Big topics were on the agenda for Dec. 6, as leaders from around the state met at the 2018 Iowa Cattle Industry Leadership Summit. This annual event is where the association’s grassroots policy development culminates and policy for the following year is set to guide the direction and priorities of ICA.
ICA’s three policy committees (Cattle Production, Beef Products, and Business Issues) each met to take up interim policies, discuss any new policy ideas, and review resolutions and directives that were set to sunset this year. The following day at ICA’s Annual Meeting, the recommendations from each committee were ratified.
The policy committee meetings were led by the 2018 Policy Committee Chairs: Isaiah Shnurman, Mark Putney and Mike Schwarck.
In the Cattle Production Committee meeting, national traceability was the first topic at hand. Attendees had the opportunity to hear from a panel of experts on the subject prior to the committee meeting, which spurred discussion. Ultimately, the committee recommended the ratification of an interim policy passed by the Board of Directors earlier this year.
The policy recognizes that “…the cattle industry should secure the broad adoption of individual animal ID disease traceability system(s) to equip the industry to effectively manage a disease outbreak while enhancing both domestic and global trust in U.S. beef.”
When ICA members were asked on the Annual Policy survey this fall whether or not they agreed with that statement, 74 percent said they did agree.
The new policy also identifies a list of things a traceability system should accomplish, including:
Be compatible with private sector animal ID and verification programs backed by the USDA. Be compatible with the general traceability principles of the OIE. Recognize existing USDA programs for beef exports. Be built using infrastructure that supports other potential uses of ID. Utilize low cost electronic official tagging devices paid for by federal and/or state funds, when possible. Require that cattle ID information for disease traceability be kept confidential and strongly protected from disclosure. Protect ownership information from disclosure to future owners. Protect producers from liability for acts of others, after the cattle have left the producer’s control. Operate at the speed of commerce. Not replace or impede existing state brand inspection activities. Work within a framework to accommodate all classes of cattle.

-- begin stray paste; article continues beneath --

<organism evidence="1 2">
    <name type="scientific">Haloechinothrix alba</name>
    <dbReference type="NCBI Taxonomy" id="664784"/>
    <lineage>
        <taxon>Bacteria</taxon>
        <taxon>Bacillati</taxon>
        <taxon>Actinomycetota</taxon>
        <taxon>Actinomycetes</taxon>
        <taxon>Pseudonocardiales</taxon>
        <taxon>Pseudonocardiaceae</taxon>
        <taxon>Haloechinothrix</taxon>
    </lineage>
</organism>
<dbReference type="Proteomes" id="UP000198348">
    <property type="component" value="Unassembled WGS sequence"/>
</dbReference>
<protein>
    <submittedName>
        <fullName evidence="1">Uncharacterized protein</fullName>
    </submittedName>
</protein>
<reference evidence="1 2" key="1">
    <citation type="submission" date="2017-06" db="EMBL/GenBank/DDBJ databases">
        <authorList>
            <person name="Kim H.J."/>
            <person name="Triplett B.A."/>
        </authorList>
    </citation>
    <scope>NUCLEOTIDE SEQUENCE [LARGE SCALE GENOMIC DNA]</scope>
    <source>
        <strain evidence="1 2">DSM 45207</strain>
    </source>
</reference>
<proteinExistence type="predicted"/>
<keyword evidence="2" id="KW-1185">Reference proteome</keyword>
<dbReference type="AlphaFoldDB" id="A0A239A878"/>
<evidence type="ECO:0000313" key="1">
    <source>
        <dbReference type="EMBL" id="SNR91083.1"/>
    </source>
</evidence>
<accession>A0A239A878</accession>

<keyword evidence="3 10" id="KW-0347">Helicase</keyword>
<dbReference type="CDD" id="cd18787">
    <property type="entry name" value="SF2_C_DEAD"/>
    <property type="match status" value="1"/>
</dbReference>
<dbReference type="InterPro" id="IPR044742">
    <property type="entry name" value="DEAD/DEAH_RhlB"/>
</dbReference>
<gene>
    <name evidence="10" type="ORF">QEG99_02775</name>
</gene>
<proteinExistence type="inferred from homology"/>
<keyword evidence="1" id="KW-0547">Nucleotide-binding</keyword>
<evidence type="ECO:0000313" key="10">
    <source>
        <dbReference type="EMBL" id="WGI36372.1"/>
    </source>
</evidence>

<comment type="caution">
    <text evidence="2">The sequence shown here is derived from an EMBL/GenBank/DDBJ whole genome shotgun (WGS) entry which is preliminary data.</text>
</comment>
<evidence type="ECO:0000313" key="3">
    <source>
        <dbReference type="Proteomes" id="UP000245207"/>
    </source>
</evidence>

ICA staff and leaders will use the traceability policy, which was ratified by the membership the next day at the annual meeting, to advocate on behalf of Iowa’s cattle producers in national traceability discussions.
The cattle production committee also approved a number of other interim and new policies related to judicious antimicrobial use, clearance of drug technologies, and cattle marketing, and made recommendations on resolutions and directives set to expire.
Beef Products Committee
The Beef Products Committee’s main topic of discussion was ‘fake meat’. ICA staff, JanLee Rowlett, provided an update for attendees on the matter, detailing the work ICA has done and the recent announcement that USDA will oversee the most important aspects of fake meat production and labeling.
The committee approved ICA’s interim policy that supports use of the term “meat” to describe only those proteins derived from actual livestock raised by farmers and ranchers harvested for human consumption. The policy also supports oversight of alternative protein products by the U.S. Department of Agriculture.
The committee also passed a policy protecting USDA beef quality grades from use by other proteins, like pork, and made recommendations for expiring policies.
The Business Issues Committee dealt with a wide variety of interim policy topics, including immigration and water regulation. Rowlett provided a report to attendees regarding land owned and managed by the government.
ICA also welcomed a special guest, Hema Subramanian, Acting Special Assistant for Agriculture Policy in the U.S. Environmental Protection Agency’s Office of the Administrator in Washington, DC. Subramanian talked about the relationship building between EPA and the cattle industry, particularly the Iowa Cattlemen’s Association, that she has seen in recent years. She attributed that to the Animal Ag Discussion Group, an effort by EPA and industry to understand all aspects of animal agriculture and environmental opportunities better. Subramanian also provided an update on the highly anticipated new Waters of the U.S. rule and recent developments in exempting livestock operations from reporting air emissions under the Emergency Planning and Community Right to Know Act (EPCRA).
All recommendations from the committees were presented and ratified the following day at the Annual Meeting of the Iowa Cattlemen’s Association.